11/15/2018
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U.S. and Turkey Drop Dueling Sanctions Against Senior Officials


Saturday November 3, 2018
By Eileen Sullivan and Carlotta Gall


Turkey dropped sanctions against Attorney General Jeff Sessions and Kirstjen Nielsen, the homeland security secretary, on Friday.CreditCreditEric Thayer for The New York Times

WASHINGTON — The United States and Turkey have lifted sanctions against top officials in each other’s government in a mutual sign on Friday of warming diplomatic relations between the two NATO allies after last month’s release of an American pastor.

The Trump administration had imposed financial sanctions on two Turkish officials in August to punish the country for the two-year detention of the pastor, Andrew Brunson. In turn, Turkey placed its own sanctions on Attorney General Jeff Sessions and Kirstjen Nielsen, the homeland security secretary.

In Ankara, Hami Aksoy, the Turkish Foreign Ministry spokesman, said the sanctions against Mr. Sessions and Ms. Nielsen “responded according to reciprocity principle, which is basis of diplomatic practices.”

He said those constraints — which included a travel ban to Turkey, the freezing of any assets in Turkey and a ban on any financial transaction with people or entities in Turkey — were lifted in parallel with the scuttled sanctions against Turkey’s minister of justice, Abdulhamit Gul, and the interior minister, Suleyman Soylu.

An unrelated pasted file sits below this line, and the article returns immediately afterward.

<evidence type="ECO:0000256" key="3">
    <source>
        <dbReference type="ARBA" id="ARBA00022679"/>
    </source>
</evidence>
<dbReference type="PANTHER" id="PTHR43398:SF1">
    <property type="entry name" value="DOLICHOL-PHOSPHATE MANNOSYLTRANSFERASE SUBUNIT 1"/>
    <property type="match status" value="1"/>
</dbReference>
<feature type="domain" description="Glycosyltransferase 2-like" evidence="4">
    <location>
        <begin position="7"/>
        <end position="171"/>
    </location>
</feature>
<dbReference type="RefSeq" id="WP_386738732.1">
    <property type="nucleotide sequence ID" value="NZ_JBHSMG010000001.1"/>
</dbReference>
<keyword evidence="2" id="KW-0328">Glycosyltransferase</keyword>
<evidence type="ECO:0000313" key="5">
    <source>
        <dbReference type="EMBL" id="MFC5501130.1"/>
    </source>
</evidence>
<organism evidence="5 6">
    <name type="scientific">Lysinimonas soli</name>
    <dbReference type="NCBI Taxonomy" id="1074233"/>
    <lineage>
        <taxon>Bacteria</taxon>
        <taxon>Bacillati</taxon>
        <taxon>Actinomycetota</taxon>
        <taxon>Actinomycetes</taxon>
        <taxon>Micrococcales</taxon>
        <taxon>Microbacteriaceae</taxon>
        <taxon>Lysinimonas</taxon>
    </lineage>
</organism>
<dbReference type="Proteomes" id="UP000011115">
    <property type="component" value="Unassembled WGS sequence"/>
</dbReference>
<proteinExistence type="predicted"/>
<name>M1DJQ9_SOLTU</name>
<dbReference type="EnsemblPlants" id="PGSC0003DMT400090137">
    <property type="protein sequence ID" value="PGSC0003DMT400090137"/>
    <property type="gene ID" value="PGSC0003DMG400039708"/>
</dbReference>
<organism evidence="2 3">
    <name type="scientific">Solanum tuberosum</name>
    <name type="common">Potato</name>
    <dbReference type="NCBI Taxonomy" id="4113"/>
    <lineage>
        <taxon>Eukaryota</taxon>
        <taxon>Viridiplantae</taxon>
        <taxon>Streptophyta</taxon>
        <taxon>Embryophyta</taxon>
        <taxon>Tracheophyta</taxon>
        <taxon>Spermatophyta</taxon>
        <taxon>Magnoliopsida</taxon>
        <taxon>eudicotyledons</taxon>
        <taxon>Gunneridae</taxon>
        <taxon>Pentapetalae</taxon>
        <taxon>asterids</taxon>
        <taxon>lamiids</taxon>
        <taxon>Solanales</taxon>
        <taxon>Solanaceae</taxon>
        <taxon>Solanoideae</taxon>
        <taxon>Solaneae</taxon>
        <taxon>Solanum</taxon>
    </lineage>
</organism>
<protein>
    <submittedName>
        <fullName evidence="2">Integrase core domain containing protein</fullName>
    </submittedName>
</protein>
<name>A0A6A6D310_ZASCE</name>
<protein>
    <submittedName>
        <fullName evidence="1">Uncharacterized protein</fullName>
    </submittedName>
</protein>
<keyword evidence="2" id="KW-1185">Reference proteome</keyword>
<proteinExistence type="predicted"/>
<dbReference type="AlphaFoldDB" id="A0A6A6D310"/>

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The Treasury Department updated its list of individuals under sanction on Friday to remove the two Turkish officials.

Mr. Brunson’s release came a week after the disappearance of Jamal Khashoggi, a Saudi dissident and Washington Post columnist, inside Saudi Arabia’s consulate in Istanbul.

At the time, Turkish officials said they believed Saudi officials had killed Mr. Khashoggi inside the consulate — a plot that President Trump and other American officials also described as likely, siding against Riyadh despite a budding alliance between the White House and Crown Prince Mohammed bin Salman of Saudi Arabia.

Mr. Brunson was accused of spying and helping terrorists in the 2016 coup against President Recep Tayyip Erdogan of Turkey. His release appeared to represent an olive branch, and to ensure American support as Turkey confronted the Saudis over Mr. Khashoggi’s killing.

Additionally, Turkish officials said Hulusi Akar, the country’s defense minister, spoke with Defense Secretary Jim Mattis on the phone. “Two ministers exchanged views on bilateral defense relations, Syria and counterterrorism,” according to a Turkish ministry statement.

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Eileen Sullivan reported from Washington, and Carlotta Gall from Istanbul. Lara Jakes contributed reporting from Washington.



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